Turcot’s Syndrome

Turcot's syndrome also results from changes to the APC gene and is characterized by colonic polyposis and a rare type of brain tumor. Family members of those affected should have a screening colonoscopy along with imaging of the brain (eg. MRI). Turcot's may be similar to Lynch syndrome or FAP, and will help determine the exact risks.

Gardner’s Syndrome

Gardner's syndrome also results from APC mutations and is characterized by colonic polyposis, osteomas (benign bone tumors), dental abnormalities, and a variety of other benign tumors. Osteomas most commonly affect the mandible (the jawbone). They are only removed to improve symptoms or cosmetic appearance since they are benign. People with Gardner's Syndrome have a similar risk of colorectal cancer as those with FAP. They should talk to a genetic specialist about screening.

Peutz-Jeghers Syndrome

Peutz-Jeghers syndrome is characterized by a change in color around the mouth, nose, lips, hands, and feet, along with polyps of the stomach, small intestine, and colon. It is caused by a change in the STK1 (LKB1) gene. The polyps are found mostly in the small intestine but can be found in the colon. Patients should have a colonoscopy at least every 2-3 years when symptoms start or starting in the late teens (if asymptomatic), as well as a small bowel investigation every 1-3 years depending if there are polyps. This is done with diagnostic capsule endoscopy, and as needed, small bowel endoscopy. Polypectomy is used for treatment, while surgery is used for large, hard to remove or recurrent polyps. People with Peutz-Jeghers syndrome are also at higher risk of cancer of the small intestine, pancreas, breast, uterus, ovaries, lung, cervix, or testes. 

Juvenile Polyposis Syndrome

Juvenile polyposis consists of many benign hamartomatous (juvenile) polyps in the colon and rectum. It affects the PTEN, BMPR1A, or SMAD4 genes. They often cause bleeding, intussusception, or bowel obstruction. Intussusception is a condition where the intestine folds in on itself like a telescope, causing abdominal pain, nausea, vomiting, and blood in the stools. There is a higher risk for cancers of the colon, small intestine, and possibly stomach. Colonoscopy should be done at least every 3 years, when symptoms begin, or in the early teens (if asymptomatic). Juvenile polyps should be removed by polypectomy. Colectomy (removal of the colon) can be done if there are many polyps.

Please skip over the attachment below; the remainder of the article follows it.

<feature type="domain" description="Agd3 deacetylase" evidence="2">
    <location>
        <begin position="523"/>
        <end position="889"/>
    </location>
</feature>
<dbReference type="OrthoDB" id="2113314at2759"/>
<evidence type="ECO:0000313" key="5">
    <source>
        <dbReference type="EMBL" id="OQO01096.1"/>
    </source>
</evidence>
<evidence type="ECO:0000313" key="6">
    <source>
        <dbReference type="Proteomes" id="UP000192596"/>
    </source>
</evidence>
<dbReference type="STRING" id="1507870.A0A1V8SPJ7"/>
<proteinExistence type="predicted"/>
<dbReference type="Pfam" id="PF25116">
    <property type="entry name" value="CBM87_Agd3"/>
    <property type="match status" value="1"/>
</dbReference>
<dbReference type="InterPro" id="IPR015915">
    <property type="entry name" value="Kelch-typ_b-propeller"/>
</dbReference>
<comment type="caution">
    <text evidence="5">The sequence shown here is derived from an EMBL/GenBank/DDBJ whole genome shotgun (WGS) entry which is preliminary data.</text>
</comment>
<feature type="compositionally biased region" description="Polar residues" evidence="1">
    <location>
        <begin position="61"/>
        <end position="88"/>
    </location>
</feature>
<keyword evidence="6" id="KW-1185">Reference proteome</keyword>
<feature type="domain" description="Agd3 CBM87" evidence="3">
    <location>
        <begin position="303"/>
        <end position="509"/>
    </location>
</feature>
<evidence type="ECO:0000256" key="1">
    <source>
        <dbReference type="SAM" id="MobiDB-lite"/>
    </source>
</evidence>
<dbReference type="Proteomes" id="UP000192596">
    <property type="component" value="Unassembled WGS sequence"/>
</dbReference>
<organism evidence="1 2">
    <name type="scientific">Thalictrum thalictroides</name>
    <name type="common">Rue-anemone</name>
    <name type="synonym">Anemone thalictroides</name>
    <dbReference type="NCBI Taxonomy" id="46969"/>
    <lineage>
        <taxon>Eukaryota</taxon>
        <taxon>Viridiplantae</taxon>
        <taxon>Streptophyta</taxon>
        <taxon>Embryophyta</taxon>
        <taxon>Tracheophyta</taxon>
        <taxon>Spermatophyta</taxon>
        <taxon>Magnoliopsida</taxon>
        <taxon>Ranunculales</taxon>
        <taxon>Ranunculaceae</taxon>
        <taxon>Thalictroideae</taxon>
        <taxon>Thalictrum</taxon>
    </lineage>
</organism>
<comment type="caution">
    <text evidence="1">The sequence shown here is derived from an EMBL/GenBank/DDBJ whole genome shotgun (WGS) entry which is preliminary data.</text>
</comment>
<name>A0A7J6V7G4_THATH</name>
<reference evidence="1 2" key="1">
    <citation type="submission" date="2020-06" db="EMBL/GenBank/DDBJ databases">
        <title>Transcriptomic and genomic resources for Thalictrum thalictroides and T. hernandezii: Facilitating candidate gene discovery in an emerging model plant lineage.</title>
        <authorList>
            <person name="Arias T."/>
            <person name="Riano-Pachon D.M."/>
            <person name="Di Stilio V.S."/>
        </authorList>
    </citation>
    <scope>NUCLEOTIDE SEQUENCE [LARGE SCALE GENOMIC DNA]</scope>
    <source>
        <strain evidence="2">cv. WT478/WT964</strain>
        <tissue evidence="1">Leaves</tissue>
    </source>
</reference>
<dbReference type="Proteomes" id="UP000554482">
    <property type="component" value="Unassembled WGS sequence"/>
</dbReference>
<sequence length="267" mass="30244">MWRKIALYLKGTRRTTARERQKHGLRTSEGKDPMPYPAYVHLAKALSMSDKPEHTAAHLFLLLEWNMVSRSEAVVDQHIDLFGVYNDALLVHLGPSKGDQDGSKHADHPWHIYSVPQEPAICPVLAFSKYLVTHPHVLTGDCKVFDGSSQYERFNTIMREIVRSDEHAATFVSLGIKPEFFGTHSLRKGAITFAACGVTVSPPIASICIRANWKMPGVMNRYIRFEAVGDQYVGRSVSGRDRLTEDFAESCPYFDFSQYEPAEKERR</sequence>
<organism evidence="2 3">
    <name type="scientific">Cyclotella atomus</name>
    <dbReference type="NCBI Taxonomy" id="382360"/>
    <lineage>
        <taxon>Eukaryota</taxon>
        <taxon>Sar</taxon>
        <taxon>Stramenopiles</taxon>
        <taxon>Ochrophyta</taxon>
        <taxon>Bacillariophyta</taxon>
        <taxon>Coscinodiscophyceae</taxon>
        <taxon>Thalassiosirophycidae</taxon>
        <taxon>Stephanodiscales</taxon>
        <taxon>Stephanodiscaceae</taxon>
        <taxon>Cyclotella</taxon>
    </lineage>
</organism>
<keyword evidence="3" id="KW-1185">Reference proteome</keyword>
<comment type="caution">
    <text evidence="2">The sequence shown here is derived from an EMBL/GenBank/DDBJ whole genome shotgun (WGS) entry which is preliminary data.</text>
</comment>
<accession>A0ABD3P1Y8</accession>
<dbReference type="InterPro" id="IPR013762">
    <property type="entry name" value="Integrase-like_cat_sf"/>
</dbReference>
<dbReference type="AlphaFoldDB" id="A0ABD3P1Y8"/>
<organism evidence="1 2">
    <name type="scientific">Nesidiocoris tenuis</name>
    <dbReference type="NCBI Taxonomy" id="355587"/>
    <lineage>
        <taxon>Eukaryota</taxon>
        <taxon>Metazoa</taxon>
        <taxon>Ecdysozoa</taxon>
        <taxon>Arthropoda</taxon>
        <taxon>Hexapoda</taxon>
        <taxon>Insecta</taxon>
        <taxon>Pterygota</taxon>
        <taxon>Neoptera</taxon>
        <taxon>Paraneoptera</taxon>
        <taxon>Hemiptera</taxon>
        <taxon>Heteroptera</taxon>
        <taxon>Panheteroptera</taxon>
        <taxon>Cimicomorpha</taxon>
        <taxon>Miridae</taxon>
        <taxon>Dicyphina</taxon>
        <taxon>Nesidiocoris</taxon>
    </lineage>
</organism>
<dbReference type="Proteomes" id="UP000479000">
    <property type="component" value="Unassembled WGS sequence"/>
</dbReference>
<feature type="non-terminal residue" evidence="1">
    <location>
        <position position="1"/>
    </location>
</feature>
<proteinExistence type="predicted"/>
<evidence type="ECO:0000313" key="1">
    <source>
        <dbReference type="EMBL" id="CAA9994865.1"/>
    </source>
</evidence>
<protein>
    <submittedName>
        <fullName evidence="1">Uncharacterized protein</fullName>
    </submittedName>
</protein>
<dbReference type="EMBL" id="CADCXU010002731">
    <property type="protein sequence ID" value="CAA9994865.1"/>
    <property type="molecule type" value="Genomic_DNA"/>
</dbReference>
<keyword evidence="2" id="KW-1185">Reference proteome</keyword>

Lynch Syndrome (HNPCC or Hereditary Non-Polyposis Colorectal Cancer)

Lynch syndrome can lead to colon cancer, breast, gastric, and ovarian cancers. Women with Lynch syndrome are also at higher risk to develop endometrial cancer (cancer of the uterus). breast, gastric, and ovarian cancers.

There are other polyposis syndromes including Bloom's syndrome, familial tooth agenesis syndrome, MUTYH polyposis, PTEN hamartoma tumor syndromes, neurofibromatosis, Cronkhite-Canada syndrome, hyperplastic polyposis syndrome, and nodular lymphoid hyperplasia. Refer to the resources below for further information.

How are polyps treated? What follow-up do I need?

Polyps are treated by removal (polypectomy) during colonoscopy using electrocautery. This means they are cut out and the tissue is burned to seal off the tissue and blood vessels and stop any bleeding. If the polyps were detected with a screening test other than colonoscopy, you will need to have a colonoscopy to remove the polyps

Small polyps can be removed entirely by biopsy. Bleeding is the most common side effect. Other less common but serious side effects include bowel perforation and electrocautery burn. These can be serious and may require surgical repair. The goal of polypectomy is to remove the entire polyp. When one polyp is found, it is important to examine the entire colon to look for additional polyps.